Phones are getting bigger, but that doesn’t mean they’re better. The first iPhone had a 3.5in screen, now the iPhone XS Max has a 6.5in display. Not everyone wants those three extra inches.
When the 4.7in iPhone 6 was released, many were outraged at the increase. Now that size is the norm, and is considered small.
Why get a small phone?
Simply, large phones can be too large. Bezels on phones have shrunk significantly in the last two years, but we’re certain not everyone wants to tote the 6.3in screen on the Galaxy Note 8. Not only is that phone huge, but it is also very expensive.
People with smaller hands are going to find a permanently two-handed phone an inconvenience when in use and when poking out the top of their jeans pockets. Handsets of a smaller size can be used one handed, fit in a pocket far easier, and download every single app you could get on a phone with a larger screen.
Bigger isn’t always better when it comes to smartphones, and this list best represents the top picks for the small phones on the market in 2019.
Best small phone 2019
- Reviewed on: 24 October 2019
The Pixel 3 has great performance, the best camera on a smartphone and a premium design.
Google has paid special attention to the display, which is much better than the previous two generations of Pixels (though doesn't feature the 90Hz refresh rate of the Pixel 4), and Android software is best with this hardware. The all-glass back allows for wireless charging, and Google bundles USB-C headphones in the box.
The Pixel 3 XL is exactly the same experience save for the larger notched display and larger battery.
The Pixel 4 is now here, but thanks to a price drop, the Pixel 3 still makes an excellent case for itself if the new telephoto camera, upgraded internals and new gesture controls of its successor don't appeal - especially since the more recent phone disappoints in battery life.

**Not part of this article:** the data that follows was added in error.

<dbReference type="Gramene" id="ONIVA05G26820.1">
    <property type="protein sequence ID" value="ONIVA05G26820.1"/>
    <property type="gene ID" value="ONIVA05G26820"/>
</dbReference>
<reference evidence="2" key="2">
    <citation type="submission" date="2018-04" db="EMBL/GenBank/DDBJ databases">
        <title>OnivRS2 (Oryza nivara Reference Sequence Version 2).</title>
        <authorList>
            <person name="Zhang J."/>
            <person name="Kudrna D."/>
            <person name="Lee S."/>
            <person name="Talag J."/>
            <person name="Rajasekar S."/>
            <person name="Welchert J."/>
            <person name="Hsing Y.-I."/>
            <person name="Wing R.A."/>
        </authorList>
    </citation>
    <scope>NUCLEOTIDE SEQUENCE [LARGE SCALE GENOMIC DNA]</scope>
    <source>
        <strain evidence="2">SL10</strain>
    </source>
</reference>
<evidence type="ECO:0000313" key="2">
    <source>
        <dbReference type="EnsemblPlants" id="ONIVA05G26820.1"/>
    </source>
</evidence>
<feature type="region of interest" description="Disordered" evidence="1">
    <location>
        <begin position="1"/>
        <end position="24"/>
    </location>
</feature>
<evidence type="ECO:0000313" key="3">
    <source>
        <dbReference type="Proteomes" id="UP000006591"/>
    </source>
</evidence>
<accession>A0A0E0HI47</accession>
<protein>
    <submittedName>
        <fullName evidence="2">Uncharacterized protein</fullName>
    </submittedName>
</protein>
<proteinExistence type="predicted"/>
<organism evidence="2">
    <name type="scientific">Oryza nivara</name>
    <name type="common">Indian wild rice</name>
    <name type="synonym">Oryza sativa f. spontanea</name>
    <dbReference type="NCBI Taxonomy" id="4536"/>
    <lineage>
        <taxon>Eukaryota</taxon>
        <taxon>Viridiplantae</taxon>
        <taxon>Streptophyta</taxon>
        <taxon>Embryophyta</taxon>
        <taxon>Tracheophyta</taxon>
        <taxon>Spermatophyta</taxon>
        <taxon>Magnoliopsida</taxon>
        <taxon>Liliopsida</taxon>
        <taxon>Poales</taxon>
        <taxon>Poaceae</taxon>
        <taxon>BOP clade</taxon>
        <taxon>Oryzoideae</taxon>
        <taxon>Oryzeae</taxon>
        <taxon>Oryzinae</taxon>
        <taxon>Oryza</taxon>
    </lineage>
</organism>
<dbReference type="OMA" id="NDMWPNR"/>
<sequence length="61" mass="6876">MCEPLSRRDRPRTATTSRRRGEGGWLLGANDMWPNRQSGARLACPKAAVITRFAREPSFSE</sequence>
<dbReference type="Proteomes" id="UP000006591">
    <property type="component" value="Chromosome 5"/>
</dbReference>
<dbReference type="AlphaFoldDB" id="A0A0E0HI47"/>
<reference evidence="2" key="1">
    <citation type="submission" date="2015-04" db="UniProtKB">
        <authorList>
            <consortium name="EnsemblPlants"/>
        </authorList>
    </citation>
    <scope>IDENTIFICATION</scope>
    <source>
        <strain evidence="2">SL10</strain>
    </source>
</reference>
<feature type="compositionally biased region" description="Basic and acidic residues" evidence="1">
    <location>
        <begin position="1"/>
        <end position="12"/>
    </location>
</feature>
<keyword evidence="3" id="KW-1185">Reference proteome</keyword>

Read our Google Pixel 3 review.
- Reviewed on: 27 March 2019
The Galaxy S10e is nearly as good as the more expensive S10s, but poor battery life lets it down. All three aren't great on this front but it's most noticeable here.
Aside from this, you only lose a rear camera and the curved screen from the S10. There's no under screen fingerprint sensor but otherwise you get an excellent display and the same outstanding performance with the same processor.
Read our Samsung Galaxy S10e review.
- Reviewed on: 16 November 2018
The Xperia XZ2 Compact fits almost every major feature from the XZ2 into a smaller frame, offering the best specs you'll find in a 5in phone right now - at the cost of a slightly chunky rear end. If you don't mind the bezel-ly design and the lack of wireless charging, you won't find better performance anywhere near this price point.
Read our Sony Xperia XZ2 Compact review.
- Reviewed on: 17 May 2019
The Pixel 3a might not be the all-singing, all-dancing mid-range option and, in some ways, there are better phones at the same price.
However, you probably have different reasons for wanting this phone. The Pixel 3a will appeal to those wanting a cheaper option to get Google's design and pure Android across areas such as the camera and the OS at a whole.
Then there's the promise of updates for years to come which is something not many rivals can deliver.
Read our Google Pixel 3a review.
- Reviewed on: 15 July 2019
There are some great things about the iPhone 8 including the addition of wireless charging, 64GB storage as standard and a fast A11 Bionic processor. However, this all comes at a higher price and everything else is largely the same so we can't imagine or recommend iPhone 7 users upgrading. Those on an older device like an iPhone 6 or older will experience a much bigger change.